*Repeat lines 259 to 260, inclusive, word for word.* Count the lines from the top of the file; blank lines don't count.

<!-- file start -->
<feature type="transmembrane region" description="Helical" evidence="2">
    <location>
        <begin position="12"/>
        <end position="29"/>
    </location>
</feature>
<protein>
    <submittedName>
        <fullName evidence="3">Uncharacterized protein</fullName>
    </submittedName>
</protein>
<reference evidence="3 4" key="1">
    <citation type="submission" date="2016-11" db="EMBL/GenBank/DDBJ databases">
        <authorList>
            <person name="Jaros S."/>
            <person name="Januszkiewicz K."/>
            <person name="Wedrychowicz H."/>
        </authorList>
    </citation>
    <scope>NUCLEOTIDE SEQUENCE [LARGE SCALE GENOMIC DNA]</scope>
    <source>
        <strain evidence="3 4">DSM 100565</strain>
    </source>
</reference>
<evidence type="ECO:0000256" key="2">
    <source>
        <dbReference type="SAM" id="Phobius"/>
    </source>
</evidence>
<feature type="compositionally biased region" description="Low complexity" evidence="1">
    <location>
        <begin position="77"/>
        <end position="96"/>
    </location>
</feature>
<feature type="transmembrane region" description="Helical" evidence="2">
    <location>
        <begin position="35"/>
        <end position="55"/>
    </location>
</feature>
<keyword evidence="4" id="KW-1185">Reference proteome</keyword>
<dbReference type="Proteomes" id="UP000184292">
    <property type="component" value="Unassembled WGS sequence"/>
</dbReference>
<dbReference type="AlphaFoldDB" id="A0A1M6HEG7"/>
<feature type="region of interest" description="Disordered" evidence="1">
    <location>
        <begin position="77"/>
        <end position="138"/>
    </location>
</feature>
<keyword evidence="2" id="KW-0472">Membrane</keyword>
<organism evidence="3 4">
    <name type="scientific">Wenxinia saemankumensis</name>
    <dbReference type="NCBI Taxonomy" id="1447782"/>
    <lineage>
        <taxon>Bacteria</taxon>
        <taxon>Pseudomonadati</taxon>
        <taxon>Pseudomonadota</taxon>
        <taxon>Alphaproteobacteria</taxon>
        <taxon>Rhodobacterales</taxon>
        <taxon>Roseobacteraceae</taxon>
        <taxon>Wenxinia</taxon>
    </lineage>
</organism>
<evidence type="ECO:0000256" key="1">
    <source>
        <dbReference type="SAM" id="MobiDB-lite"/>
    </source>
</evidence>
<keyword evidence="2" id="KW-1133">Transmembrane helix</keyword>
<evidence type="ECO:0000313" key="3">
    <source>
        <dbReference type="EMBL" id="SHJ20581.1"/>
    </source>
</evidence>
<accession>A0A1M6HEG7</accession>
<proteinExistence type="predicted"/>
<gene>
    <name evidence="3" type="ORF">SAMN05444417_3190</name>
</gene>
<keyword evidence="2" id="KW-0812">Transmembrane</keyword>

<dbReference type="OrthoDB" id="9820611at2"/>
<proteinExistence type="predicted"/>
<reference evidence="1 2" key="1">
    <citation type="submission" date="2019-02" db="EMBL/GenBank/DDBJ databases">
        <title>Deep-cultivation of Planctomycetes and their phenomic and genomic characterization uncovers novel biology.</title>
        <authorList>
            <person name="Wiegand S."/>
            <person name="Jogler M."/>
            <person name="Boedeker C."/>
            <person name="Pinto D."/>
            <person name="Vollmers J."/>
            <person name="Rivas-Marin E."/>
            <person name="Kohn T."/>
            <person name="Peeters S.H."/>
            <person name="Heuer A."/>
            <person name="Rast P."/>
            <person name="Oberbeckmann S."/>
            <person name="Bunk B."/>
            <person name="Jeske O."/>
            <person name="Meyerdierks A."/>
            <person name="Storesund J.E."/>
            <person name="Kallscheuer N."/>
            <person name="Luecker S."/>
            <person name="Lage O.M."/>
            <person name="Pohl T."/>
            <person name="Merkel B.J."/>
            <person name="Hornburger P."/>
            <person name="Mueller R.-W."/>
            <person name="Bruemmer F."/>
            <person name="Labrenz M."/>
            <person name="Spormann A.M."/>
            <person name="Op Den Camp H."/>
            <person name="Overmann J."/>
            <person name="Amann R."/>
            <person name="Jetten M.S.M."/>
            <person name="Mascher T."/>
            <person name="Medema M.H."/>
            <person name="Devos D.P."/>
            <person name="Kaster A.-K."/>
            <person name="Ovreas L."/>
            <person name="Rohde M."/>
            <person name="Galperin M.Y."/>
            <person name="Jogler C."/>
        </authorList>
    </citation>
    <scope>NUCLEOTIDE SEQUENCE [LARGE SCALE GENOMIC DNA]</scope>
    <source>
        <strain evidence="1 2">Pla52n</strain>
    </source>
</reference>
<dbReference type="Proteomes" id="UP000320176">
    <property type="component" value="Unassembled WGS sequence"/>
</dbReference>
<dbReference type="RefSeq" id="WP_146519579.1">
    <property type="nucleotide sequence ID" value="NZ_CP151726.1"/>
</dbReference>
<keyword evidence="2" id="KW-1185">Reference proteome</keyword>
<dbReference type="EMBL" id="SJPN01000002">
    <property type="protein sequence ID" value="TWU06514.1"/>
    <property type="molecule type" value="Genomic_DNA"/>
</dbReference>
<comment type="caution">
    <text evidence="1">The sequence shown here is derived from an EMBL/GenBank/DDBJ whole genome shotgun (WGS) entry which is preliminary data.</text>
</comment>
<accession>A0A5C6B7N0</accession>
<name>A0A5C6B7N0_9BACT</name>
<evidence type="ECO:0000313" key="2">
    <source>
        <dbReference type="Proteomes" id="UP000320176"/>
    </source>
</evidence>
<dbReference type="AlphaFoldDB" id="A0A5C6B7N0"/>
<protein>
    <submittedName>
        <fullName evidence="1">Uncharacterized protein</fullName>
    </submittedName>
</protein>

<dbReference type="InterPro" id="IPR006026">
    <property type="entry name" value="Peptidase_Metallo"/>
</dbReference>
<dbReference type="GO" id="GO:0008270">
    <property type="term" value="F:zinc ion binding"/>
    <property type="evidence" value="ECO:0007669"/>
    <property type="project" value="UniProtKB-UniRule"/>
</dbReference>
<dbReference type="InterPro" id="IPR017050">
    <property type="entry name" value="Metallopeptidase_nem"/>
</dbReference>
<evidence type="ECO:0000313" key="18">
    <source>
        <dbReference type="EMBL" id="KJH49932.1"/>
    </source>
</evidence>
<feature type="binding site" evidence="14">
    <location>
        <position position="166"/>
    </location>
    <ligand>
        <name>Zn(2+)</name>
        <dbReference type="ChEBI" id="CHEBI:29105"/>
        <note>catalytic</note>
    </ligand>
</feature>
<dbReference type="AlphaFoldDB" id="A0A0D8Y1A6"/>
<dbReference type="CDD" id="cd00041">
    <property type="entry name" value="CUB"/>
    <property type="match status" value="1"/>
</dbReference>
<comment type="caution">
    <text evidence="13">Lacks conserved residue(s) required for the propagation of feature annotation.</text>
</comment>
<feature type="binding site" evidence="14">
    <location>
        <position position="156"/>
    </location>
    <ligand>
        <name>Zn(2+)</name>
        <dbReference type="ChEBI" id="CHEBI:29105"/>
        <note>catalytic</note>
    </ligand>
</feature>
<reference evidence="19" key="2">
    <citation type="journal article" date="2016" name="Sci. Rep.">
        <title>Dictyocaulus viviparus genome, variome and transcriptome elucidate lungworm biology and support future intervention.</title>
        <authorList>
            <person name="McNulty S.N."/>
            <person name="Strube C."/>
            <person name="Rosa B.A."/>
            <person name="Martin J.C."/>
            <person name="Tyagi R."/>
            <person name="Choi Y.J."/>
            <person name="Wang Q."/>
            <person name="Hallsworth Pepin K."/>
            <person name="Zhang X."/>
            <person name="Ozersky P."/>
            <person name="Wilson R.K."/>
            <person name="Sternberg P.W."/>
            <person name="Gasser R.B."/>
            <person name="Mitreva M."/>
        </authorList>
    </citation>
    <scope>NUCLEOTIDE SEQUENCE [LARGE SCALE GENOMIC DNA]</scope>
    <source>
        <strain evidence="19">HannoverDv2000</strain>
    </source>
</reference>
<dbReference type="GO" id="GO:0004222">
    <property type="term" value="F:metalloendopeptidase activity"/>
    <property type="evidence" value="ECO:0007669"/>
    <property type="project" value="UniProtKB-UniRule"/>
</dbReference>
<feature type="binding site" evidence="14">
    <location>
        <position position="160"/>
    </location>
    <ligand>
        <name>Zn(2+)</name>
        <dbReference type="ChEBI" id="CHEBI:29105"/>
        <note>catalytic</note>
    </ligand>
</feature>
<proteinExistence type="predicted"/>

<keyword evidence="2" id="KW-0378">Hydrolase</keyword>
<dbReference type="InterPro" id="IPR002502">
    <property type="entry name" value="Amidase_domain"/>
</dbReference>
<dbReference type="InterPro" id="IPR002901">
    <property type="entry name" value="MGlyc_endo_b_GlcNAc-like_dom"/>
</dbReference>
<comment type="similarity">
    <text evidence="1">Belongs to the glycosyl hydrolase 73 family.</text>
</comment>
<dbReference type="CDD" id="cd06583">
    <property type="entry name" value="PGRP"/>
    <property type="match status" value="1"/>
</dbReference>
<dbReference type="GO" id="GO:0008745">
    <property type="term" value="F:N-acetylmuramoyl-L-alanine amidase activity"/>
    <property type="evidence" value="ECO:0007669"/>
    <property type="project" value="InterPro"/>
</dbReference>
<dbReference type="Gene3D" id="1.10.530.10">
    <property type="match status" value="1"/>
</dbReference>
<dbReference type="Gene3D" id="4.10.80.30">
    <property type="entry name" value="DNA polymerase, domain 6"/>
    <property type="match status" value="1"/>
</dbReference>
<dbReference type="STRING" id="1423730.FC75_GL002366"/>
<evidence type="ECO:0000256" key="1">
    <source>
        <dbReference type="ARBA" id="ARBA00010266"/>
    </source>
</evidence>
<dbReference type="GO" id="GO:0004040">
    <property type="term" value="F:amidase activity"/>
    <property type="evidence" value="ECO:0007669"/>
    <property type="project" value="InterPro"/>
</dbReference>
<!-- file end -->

</dbReference>
<dbReference type="GO" id="GO:0008745">